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RECENT CHANGES IN THE NILE REGION MAY CREATE AN OPPORTUNITY FOR A MORE EQUITABLE SHARING OF THE NILE RIVER WATERS*

Published online by Cambridge University Press:  20 December 2011

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Abstract

Egypt and Sudan's reluctance to share the Nile waters with the remaining riparian states has soured relations between them. The downstream countries base their claims on historical legal rights embodied in the 1929 and 1959 Nile Waters Agreements. Past efforts to enhance regional cooperation such as the Nile Basin Initiative and the Cooperative Framework Agreement (between the upstream countries) did not appear to significantly improve their relations. However, the legal and political situation has recently changed: South Sudan's independence from Sudan on 9 July 2011, the outbreak of civil turmoil in Egypt on 25 January 2011 leading to the fall of Mubarak, and the unilateral start of the construction of the Grand Millennium Dam (GMD) by Ethiopia at the beginning of April 2011. This paper sets out to address the following question: Do these recent changes create an opportunity to incorporate a more equitable sharing of the waters in the Nile Basin legal regime? It examines how the new changes may affect the existing legal debates on the validity of the Nile Agreements, state succession given that Sudan has split into two nations, whether Ethiopia is bound by the 1902 Agreement to notify planned measures and whether the new GMD gives expression to the implementation of the equity principle. It concludes that there is some hope for a more equitable sharing of the Nile waters given the recent legal and political changes.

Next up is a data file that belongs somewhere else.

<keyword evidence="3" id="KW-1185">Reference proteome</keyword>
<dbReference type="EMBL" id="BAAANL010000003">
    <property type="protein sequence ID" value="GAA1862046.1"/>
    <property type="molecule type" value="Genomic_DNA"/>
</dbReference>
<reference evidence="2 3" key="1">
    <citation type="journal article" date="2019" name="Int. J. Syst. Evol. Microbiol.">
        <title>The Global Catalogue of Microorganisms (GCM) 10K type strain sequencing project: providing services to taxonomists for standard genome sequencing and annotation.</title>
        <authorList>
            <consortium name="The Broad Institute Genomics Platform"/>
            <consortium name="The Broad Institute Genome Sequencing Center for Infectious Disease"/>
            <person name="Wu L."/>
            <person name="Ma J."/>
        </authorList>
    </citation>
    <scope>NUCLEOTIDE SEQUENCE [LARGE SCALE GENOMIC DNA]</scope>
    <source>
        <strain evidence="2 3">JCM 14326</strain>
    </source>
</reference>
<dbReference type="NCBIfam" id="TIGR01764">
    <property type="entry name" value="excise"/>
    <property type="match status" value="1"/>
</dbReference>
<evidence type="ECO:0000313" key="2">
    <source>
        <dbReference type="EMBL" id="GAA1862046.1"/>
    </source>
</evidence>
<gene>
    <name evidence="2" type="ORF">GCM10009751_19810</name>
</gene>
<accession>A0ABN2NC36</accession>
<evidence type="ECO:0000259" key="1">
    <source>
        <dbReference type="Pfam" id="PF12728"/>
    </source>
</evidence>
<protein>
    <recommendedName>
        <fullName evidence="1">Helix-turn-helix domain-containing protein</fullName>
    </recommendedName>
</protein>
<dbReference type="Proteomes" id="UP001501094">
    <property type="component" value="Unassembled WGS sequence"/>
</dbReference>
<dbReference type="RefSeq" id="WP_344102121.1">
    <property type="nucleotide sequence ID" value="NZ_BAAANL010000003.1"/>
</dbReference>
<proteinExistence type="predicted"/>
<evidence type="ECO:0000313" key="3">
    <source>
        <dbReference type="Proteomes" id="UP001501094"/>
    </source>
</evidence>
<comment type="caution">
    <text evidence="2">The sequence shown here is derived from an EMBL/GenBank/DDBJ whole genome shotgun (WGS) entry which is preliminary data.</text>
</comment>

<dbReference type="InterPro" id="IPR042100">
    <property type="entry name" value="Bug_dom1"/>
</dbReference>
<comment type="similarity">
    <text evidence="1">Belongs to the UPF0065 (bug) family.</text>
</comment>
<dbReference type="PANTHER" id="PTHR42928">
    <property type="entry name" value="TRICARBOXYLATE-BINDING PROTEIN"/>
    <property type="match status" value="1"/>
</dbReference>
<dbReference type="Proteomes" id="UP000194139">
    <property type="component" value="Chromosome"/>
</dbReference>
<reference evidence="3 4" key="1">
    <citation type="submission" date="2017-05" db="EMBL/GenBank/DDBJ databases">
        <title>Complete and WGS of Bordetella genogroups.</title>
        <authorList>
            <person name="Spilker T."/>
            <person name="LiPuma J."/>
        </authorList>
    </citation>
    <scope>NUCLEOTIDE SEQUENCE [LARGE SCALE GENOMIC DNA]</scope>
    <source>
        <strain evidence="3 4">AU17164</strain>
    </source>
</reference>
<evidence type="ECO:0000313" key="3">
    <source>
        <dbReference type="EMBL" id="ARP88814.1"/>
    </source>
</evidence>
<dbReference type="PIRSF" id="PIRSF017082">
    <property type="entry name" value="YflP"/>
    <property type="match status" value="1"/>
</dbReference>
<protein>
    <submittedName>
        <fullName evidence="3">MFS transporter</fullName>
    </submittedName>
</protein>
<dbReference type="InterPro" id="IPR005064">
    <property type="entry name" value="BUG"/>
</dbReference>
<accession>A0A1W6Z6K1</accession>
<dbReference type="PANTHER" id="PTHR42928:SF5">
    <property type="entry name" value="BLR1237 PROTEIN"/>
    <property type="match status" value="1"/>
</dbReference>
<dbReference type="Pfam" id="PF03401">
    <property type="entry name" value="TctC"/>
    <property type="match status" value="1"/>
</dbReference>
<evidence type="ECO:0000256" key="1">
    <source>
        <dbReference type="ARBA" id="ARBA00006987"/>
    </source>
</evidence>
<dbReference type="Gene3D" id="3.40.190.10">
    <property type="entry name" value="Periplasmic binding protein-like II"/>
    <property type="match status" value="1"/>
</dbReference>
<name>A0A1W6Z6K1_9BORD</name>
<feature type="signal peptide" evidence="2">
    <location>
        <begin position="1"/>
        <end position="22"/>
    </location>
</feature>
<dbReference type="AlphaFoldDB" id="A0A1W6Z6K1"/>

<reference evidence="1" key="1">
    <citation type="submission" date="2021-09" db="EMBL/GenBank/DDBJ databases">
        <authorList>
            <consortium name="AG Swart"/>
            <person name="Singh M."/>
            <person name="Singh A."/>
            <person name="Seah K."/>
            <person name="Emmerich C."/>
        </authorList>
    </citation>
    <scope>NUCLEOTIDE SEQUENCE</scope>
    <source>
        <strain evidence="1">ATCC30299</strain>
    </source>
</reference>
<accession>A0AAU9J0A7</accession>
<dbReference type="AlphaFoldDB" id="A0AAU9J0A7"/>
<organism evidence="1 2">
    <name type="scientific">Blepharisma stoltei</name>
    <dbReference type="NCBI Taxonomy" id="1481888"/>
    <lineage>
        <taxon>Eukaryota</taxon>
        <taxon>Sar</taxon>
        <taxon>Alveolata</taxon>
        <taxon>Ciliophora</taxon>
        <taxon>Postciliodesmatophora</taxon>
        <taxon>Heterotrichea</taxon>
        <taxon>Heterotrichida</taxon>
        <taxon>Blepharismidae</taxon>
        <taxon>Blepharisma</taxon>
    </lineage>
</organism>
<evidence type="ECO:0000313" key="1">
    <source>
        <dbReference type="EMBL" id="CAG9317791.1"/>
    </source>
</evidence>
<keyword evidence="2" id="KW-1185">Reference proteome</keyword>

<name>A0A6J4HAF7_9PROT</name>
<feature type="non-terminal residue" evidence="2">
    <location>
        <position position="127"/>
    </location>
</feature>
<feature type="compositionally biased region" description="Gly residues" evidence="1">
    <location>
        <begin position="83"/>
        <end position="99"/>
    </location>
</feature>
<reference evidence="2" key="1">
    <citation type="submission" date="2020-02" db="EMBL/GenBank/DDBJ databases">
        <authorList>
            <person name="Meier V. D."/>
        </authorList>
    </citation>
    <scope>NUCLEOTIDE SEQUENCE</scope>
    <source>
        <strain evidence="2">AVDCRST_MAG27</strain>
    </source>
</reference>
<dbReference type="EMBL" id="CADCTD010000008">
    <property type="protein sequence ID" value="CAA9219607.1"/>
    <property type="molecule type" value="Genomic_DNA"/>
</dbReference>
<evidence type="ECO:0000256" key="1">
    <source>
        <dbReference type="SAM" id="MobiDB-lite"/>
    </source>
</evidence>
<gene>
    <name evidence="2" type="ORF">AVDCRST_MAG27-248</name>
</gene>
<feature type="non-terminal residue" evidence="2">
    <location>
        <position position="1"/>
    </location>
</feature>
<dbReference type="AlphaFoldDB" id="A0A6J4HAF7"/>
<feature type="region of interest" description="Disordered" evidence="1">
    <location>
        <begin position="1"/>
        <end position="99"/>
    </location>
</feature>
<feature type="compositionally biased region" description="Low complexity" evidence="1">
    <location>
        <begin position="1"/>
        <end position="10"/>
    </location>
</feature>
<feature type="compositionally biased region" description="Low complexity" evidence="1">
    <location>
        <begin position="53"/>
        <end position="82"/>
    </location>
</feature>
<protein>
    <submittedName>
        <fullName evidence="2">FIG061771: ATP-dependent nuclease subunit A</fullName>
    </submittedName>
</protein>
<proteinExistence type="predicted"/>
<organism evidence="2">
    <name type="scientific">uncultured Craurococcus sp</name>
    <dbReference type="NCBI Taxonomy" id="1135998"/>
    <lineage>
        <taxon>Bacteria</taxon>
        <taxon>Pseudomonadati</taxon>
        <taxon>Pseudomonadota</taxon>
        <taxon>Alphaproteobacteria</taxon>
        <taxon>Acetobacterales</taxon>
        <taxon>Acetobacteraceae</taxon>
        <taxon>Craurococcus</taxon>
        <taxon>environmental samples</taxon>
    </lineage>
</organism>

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Articles
Copyright
Copyright © T.M.C. Asser Instituut and Contributors 2011

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References

* Paper based on research conducted during an internship at UNESCO-IHE and presented as an LLM thesis at Leiden University, supervised by Prof. Nico Schrijver.